Chris Gentle, Roy O'Neil and Michael Ricks look at the growing trend of putting business functions and processes into low-cost jurisdictions.
Few would argue that offshoring - the relocation of business functions and processes to a lower-cost location on a long-term basis - is an emerging major trend in the financial services industry. For many financial institutions, the potential of offshoring to reduce operating costs significantly has made it an increasingly appealing strategic option.
But lately offshoring has begun to undergo an important metamorphosis, transitioning from 'something to consider' to 'something that must be done'. What has caused this change?
Enormous industry pressures, such as depressed equity markets and increased competition in mature financial product markets, are demanding that companies find new ways to improve profit margins. These pressures, coupled with the attention-grabbing success of offshoring pioneers such as AIG, Citigroup and HSBC, strongly suggest that offshoring will soon become a prerequisite among financially healthy institutions.
But the case for offshoring does not stop there. In addition to the obvious benefit of cost savings, relocating to less expensive locations also offers organisational advantages:
- it upgrades delivery quality;
- it builds organisational resilience;
- it enables the organisation to react to competitive pressures; and
- it provides business continuity.
These factors, taken together, have enabled offshoring to capture the attention of the financial markets. Consequently, re/insurance companies that choose to proceed without developing coherent offshoring strategies do so at their peril. Soon, the lack of such a strategy could send a financial institution's share price spinning, as financial markets perceive that such organisations will be left at a significant competitive disadvantage.
Deloitte Research estimates that $356bn of cost for the global financial services industry will be relocated offshore through either outsourced or captive models within the next five years. As offshoring gains momentum, financial institutions will likely move a broader range of functions to lower-cost locations. Currently, the majority of offshore moves involve establishing small IT shops - in India, for example - for the development of software. It is likely that within two years, this figure will become inverted, with a new majority of offshore moves encompassing all types of business processes - IT (applications development, coding and programming), operations (finance and accounting, processing and administration, and operations) and contact functions (call centres and contact support).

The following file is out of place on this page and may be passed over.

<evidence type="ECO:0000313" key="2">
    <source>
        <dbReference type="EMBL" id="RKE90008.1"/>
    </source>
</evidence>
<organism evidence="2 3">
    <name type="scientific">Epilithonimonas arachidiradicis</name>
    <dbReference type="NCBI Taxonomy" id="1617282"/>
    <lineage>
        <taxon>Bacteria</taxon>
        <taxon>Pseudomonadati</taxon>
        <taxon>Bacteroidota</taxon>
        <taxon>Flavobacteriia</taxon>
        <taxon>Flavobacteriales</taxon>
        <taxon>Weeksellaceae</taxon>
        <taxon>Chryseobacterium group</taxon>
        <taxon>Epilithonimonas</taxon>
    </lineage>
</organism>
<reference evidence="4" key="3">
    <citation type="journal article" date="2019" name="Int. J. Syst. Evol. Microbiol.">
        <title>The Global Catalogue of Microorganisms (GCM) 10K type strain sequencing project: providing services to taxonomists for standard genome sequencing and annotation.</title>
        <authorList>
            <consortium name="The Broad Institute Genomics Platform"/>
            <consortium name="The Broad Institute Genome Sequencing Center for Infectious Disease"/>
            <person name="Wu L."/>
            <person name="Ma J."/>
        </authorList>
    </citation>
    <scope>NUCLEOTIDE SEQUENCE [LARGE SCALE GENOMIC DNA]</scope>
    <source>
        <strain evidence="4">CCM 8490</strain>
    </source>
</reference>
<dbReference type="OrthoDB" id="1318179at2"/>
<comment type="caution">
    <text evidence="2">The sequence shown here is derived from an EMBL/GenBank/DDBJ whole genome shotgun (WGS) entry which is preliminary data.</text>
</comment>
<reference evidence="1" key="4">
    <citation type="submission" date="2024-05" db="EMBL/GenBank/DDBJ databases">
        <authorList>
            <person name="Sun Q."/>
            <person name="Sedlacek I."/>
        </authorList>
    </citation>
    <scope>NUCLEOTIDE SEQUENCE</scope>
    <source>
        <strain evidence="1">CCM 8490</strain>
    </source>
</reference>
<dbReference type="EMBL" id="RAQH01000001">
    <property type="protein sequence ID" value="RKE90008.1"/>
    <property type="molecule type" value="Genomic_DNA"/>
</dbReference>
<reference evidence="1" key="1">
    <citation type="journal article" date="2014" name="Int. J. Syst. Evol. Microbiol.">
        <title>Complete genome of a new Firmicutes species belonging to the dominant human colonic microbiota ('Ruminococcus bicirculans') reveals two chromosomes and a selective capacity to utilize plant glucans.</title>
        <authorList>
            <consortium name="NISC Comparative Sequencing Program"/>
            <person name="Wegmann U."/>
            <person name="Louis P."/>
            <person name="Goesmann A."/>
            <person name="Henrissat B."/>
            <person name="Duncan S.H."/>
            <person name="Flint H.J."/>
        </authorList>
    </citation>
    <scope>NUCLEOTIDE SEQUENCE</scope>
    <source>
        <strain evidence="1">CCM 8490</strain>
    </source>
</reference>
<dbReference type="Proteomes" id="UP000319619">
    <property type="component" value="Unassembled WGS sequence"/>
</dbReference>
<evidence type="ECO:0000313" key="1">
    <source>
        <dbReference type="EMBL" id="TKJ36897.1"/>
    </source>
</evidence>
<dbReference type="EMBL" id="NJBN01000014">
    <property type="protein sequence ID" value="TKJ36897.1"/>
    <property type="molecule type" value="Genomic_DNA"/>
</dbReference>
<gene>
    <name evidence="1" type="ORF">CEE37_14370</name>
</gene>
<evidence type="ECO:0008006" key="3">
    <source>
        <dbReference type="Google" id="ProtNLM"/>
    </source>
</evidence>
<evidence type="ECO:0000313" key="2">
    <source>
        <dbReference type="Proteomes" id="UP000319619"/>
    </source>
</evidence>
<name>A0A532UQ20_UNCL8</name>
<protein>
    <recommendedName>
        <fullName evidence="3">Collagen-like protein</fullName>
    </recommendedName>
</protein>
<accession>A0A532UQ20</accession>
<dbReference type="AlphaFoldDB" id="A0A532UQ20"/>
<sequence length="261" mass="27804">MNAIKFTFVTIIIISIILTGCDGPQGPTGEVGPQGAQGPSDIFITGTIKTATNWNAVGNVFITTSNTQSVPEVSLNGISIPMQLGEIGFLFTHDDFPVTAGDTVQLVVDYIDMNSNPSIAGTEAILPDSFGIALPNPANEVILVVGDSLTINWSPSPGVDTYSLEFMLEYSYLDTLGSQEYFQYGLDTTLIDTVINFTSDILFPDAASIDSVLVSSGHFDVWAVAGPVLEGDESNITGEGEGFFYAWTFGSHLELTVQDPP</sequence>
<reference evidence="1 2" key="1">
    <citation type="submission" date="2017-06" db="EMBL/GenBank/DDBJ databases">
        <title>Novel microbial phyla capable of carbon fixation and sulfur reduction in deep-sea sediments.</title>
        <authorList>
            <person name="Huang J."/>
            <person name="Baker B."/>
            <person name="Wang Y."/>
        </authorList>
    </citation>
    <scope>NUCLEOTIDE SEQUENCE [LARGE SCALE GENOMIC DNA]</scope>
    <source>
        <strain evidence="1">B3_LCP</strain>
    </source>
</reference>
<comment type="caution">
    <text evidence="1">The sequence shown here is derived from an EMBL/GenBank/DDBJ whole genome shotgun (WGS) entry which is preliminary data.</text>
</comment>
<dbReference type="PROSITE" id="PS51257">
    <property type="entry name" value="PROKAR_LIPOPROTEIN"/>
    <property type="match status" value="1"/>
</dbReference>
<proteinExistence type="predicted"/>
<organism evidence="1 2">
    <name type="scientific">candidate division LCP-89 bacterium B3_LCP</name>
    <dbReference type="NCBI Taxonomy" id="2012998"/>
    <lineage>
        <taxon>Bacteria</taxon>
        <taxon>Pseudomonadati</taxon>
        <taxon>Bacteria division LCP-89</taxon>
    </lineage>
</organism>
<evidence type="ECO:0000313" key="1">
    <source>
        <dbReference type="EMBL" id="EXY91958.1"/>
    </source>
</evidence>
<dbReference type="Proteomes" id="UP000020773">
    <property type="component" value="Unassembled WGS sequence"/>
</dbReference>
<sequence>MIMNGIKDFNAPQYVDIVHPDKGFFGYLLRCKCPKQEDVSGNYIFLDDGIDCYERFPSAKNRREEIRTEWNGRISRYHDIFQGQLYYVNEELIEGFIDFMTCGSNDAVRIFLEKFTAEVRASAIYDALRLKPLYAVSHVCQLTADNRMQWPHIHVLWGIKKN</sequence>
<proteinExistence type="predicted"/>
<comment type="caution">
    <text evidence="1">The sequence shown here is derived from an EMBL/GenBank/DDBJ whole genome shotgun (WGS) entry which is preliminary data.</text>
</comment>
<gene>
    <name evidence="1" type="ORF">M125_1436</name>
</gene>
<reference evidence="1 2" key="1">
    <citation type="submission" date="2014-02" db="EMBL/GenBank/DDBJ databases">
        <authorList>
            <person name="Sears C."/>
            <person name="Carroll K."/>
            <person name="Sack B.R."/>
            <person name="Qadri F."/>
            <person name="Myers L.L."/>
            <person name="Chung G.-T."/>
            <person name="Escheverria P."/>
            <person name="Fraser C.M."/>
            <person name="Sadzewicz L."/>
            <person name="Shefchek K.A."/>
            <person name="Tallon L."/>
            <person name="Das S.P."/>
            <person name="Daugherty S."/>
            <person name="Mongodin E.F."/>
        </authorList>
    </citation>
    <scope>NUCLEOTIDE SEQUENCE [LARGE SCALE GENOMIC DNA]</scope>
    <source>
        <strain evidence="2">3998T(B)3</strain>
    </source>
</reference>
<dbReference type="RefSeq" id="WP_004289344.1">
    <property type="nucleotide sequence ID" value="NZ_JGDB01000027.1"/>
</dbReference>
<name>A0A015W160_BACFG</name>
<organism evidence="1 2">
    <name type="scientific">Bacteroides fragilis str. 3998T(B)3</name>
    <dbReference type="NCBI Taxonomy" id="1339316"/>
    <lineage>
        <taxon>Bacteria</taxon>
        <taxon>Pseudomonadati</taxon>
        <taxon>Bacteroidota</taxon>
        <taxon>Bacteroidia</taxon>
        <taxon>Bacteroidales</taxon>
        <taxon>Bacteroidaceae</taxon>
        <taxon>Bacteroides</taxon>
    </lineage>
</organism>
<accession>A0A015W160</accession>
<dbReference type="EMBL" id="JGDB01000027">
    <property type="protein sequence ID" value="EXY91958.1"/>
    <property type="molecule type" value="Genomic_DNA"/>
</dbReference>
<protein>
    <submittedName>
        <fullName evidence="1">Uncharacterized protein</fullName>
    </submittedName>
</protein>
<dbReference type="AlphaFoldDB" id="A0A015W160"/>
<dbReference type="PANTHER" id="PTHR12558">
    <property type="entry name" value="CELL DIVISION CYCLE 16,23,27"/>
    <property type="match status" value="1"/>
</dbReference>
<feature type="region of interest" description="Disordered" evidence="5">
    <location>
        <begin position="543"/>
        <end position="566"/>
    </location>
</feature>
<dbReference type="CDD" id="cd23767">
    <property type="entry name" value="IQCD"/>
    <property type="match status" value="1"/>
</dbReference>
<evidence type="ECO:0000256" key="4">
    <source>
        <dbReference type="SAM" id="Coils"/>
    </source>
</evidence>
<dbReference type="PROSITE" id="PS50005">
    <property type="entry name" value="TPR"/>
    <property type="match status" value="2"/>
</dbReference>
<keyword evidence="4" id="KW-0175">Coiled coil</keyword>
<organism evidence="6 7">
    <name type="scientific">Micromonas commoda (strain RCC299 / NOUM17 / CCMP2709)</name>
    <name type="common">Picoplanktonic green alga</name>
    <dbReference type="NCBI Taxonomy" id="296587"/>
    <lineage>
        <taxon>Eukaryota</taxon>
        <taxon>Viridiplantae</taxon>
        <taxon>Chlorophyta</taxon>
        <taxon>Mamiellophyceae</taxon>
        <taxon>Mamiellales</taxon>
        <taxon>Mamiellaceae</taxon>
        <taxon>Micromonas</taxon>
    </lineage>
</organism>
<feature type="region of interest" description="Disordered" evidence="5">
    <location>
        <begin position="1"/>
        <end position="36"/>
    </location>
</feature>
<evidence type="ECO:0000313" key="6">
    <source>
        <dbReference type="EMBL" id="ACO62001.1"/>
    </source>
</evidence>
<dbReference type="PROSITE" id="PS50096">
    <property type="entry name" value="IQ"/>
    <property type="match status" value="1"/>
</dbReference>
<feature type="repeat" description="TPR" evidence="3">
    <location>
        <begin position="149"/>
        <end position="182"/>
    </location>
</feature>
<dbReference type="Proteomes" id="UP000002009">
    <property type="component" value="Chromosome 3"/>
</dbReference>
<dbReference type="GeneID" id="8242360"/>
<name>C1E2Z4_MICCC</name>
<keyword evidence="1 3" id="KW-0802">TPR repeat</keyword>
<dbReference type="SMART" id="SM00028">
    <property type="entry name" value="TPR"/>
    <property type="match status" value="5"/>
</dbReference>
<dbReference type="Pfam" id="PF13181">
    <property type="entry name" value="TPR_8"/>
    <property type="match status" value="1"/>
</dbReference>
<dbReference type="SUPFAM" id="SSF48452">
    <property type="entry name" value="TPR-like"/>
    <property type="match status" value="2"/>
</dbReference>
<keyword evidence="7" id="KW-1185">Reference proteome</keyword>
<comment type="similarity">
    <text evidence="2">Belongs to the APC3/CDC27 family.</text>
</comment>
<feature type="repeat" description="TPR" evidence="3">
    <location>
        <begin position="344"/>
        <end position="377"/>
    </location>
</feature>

Those institutions currently offshore - primarily banks and insurers - will lead the shift to full-service outsourcing, as they anticipate the proportion of cost savings will rise as they scale their operations.
The expectations are that in the next two years, the average number of functions is likely to increase from less than two to more than four.
This move is likely to be accompanied by growth in the average size of offshore locations from less than 500 to closer to 1,000.
Location ... location ... location
Although many companies relocate offshore for cost, they stay for quality.
Contrary to popular belief, moving to a lower-cost location does not necessarily precipitate a drop in the quality of inputs or customer service. Indeed, many companies, both financial and non-financial, often encounter a pleasant surprise; not only do costs drop for many business processes, but the efficiency and effectiveness also improve.
To date, India - which is recognised for both low cost and quality service - has dominated the early market for offshore processing, particularly in the IT and software development areas. A recent survey by Deloitte Research suggests that India is likely to continue as the key offshore destination in the near term. The survey reports that nearly half the financial institutions planning offshore moves are considering at least two locations, with India being one of them. In the future, offshore activity is expected to extend around the Indian Ocean Rim, encompassing markets in South Africa, Malaysia, Australia, China and Singapore. Nonetheless, the hub market will be India, potentially accounting for as many as one million new positions from offshored financial services.
In assessing future locations, it would seem that a city-based approach, rather than a country-based one, is most effective. A detailed analysis of cities around the Indian Ocean Rim - which should be part of any offshore planning work - can help you understand which cities may be suitable to host specific functions.
Achieving a model blend
Another crucial issue in ensuring future offshoring success involves selecting the most appropriate ownership model. But like a comfortable pair of shoes, one size doesn't fit all. The correct blend of in-house, partnership and outsourced activities is needed to put the offshore business on a solid foundation, and there are six factors that drive the selection of a specific ownership vehicle.
1) Operational risk versus cost savings - any offshore arrangement, whether captive or outsourced, adds a degree of operational risk. In selecting an ownership model, this risk must be weighed against the potential cost savings. For instance, an insurance company may find it easier and less risky to offshore business related to 'closed book' as opposed to underwriting capability.
2) Desired degree of control - a third-party contractor will always be more accountable to their own structural shells than they will be to you. This factor often fuels the decision to build an offshore facility. Cultural issues also come into play. In some instances, a company may wish to maintain control by using a captive model that is more compatible with its internal culture.
3) Flexibility requirements - captive, outsource and joint venture models must all be evaluated in terms of the flexibility they provide in managing the processes that might be offshored. Also, it is important to consider how a second, or even a third, offshore location will impact the organisation within the constraints of a given model. For instance, will it provide greater scope around labour arbitrage, business continuity provisioning, and/or economy of scale building?